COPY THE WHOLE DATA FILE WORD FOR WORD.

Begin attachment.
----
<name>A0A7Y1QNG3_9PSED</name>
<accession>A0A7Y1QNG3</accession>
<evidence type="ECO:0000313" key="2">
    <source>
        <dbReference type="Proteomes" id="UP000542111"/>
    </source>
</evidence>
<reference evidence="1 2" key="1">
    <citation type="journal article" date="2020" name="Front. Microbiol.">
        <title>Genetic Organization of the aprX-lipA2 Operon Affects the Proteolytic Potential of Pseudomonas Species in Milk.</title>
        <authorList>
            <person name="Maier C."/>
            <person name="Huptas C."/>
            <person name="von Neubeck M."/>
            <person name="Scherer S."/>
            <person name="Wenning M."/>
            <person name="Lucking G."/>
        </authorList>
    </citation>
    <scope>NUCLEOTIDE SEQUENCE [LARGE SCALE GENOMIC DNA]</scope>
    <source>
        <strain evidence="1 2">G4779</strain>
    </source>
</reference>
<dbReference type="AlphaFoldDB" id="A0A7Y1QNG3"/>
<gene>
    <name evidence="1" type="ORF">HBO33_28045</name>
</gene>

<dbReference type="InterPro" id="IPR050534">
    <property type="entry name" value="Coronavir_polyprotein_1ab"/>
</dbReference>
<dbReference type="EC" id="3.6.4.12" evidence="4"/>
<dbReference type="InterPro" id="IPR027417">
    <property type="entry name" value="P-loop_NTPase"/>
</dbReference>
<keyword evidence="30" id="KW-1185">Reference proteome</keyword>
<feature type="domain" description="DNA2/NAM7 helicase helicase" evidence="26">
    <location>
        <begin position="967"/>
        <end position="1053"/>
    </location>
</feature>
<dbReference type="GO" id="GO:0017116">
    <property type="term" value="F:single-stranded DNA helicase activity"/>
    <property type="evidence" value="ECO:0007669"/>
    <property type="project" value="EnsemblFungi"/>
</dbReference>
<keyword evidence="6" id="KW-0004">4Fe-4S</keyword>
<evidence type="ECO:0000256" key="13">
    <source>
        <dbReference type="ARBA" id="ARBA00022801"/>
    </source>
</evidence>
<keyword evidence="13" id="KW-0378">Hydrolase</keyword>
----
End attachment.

<name>A0A7Y1QNG3_9PSED</name>
<accession>A0A7Y1QNG3</accession>
<evidence type="ECO:0000313" key="2">
    <source>
        <dbReference type="Proteomes" id="UP000542111"/>
    </source>
</evidence>
<reference evidence="1 2" key="1">
    <citation type="journal article" date="2020" name="Front. Microbiol.">
        <title>Genetic Organization of the aprX-lipA2 Operon Affects the Proteolytic Potential of Pseudomonas Species in Milk.</title>
        <authorList>
            <person name="Maier C."/>
            <person name="Huptas C."/>
            <person name="von Neubeck M."/>
            <person name="Scherer S."/>
            <person name="Wenning M."/>
            <person name="Lucking G."/>
        </authorList>
    </citation>
    <scope>NUCLEOTIDE SEQUENCE [LARGE SCALE GENOMIC DNA]</scope>
    <source>
        <strain evidence="1 2">G4779</strain>
    </source>
</reference>
<dbReference type="AlphaFoldDB" id="A0A7Y1QNG3"/>
<gene>
    <name evidence="1" type="ORF">HBO33_28045</name>
</gene>

<dbReference type="InterPro" id="IPR050534">
    <property type="entry name" value="Coronavir_polyprotein_1ab"/>
</dbReference>
<dbReference type="EC" id="3.6.4.12" evidence="4"/>
<dbReference type="InterPro" id="IPR027417">
    <property type="entry name" value="P-loop_NTPase"/>
</dbReference>
<keyword evidence="30" id="KW-1185">Reference proteome</keyword>
<feature type="domain" description="DNA2/NAM7 helicase helicase" evidence="26">
    <location>
        <begin position="967"/>
        <end position="1053"/>
    </location>
</feature>
<dbReference type="GO" id="GO:0017116">
    <property type="term" value="F:single-stranded DNA helicase activity"/>
    <property type="evidence" value="ECO:0007669"/>
    <property type="project" value="EnsemblFungi"/>
</dbReference>
<keyword evidence="6" id="KW-0004">4Fe-4S</keyword>
<evidence type="ECO:0000256" key="13">
    <source>
        <dbReference type="ARBA" id="ARBA00022801"/>
    </source>
</evidence>
<keyword evidence="13" id="KW-0378">Hydrolase</keyword>